Immigration never stopped, not even during apartheid, comprising many nationalities, religions and ethnicities: Jewish, Portuguese, Greek, to name a few. The world wars brought thousands of Western and Eastern Europeans to South Africa. And mines continued to bring foreign workers to the country, in their tens-of-thousands. And it continued after 1994: Between 1995 and 2010, more than a million Basotho (from Lesotho) and Swazi (from Swaziland) traveled to South Africa every year. The New South Africa brought Chinese and Pakistani and Cuban and Bangladeshi and Nigerian and Somali and Congolese and Vietnamese and Senegalese immigrants to our shores. Many of the Italian and German and Irish and American tourists who fall in love with the country and its people, stay behind. More than a million Zimbabweans now call South Africa home.

South Africa is a country of immigrants. And yet, we treat our new arrivals like shit. This week, xenophobic attacks in Soweto relived the awful attacks of 2008. Poor communities are disgruntled because immigrants ‘steal the jobs of locals’. And while the attacks on foreigners are limited to townships, the vitriolic sentiment is pervasive, even into upper middle-class households. “Send them back to their own countries” is the standard response on news sites.

It is certainly sad that many of the foreigners’ origin countries are struggling economically, notably Zimbabwe. But South Africa should be thankful to these immigrants, welcoming them, offering them work visas (and, after a few years, citizenship) and allowing them to build our economy. They are not a drain on our resources, but a boon. The literature on the economics of immigration suggest that immigrants stimulate the domestic economy, creating jobs (and not stealing them). That is because immigrants are often better-educated, more resourceful and more driven; they have to make a success because their support structures (family and ethnic networks) are limited. Especially in South Africa where skills are in short supply, foreign skills are critical if our economy is to thrive.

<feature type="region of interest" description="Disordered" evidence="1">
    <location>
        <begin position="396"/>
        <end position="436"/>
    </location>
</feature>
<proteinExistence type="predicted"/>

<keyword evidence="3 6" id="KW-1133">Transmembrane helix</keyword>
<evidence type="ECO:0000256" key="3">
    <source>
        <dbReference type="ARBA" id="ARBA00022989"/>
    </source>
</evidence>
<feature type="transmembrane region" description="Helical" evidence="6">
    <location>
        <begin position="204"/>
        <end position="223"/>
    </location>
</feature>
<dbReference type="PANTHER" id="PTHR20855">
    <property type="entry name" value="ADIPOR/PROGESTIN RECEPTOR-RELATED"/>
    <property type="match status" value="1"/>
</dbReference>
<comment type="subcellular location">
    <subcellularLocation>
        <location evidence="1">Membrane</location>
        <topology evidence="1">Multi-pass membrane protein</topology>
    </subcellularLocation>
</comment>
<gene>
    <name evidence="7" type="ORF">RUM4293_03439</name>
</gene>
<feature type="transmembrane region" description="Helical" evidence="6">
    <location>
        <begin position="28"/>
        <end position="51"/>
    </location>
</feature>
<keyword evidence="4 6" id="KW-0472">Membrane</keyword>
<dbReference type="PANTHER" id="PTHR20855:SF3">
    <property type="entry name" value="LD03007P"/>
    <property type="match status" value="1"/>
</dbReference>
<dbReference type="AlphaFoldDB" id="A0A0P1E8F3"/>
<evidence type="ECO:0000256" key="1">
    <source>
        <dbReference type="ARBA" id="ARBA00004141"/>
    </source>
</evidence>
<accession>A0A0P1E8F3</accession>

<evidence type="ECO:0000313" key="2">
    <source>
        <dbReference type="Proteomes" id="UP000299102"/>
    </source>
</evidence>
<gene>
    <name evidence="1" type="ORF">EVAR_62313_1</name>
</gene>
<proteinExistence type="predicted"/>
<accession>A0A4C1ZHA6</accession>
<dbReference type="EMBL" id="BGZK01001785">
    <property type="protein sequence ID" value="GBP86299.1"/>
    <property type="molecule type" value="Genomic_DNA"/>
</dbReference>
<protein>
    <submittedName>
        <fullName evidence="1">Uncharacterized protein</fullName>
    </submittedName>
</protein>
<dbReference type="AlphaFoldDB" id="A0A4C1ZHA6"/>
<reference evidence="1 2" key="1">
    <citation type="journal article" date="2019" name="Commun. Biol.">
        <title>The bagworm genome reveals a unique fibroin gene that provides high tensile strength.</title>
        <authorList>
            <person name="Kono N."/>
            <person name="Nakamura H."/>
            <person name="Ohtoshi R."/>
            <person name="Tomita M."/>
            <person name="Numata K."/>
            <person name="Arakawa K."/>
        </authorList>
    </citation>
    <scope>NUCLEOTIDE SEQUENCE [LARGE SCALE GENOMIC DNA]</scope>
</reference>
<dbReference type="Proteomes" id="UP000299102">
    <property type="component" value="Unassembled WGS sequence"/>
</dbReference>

South Africa, the rainbow nation, should be the one place where we celebrate diversity, where we live Thabo Mbeki’s vision of the African Renaissance. It is deeply ironic that we consider our African neighbours ‘foreigners’ only because they live in countries created by European colonial officials randomly drawing lines on a map.
Instead, we despise these ‘foreigners’. We attack them. We loot their shops. We don’t give them work visas, which means they can’t find work as nurses, or electricians, or university professors. They find it difficult to open a bank account, register a car, or buy a house. In short, we make their lives a living hell. (Read Jonny Steinberg’s latest novel – A Man of Good Hope – to get a sense of the hope and determination of these immigrants, but also of the sad reality of their unwelcoming arrival here. The Economist reviews the book here.)

I am sure we can all do better. For the future of South Africa, we need to do better. That a country which has survived apartheid can be so hostile to outsiders is perhaps the greatest indictment against our generation. Especially considering that we are all, essentially, immigrants.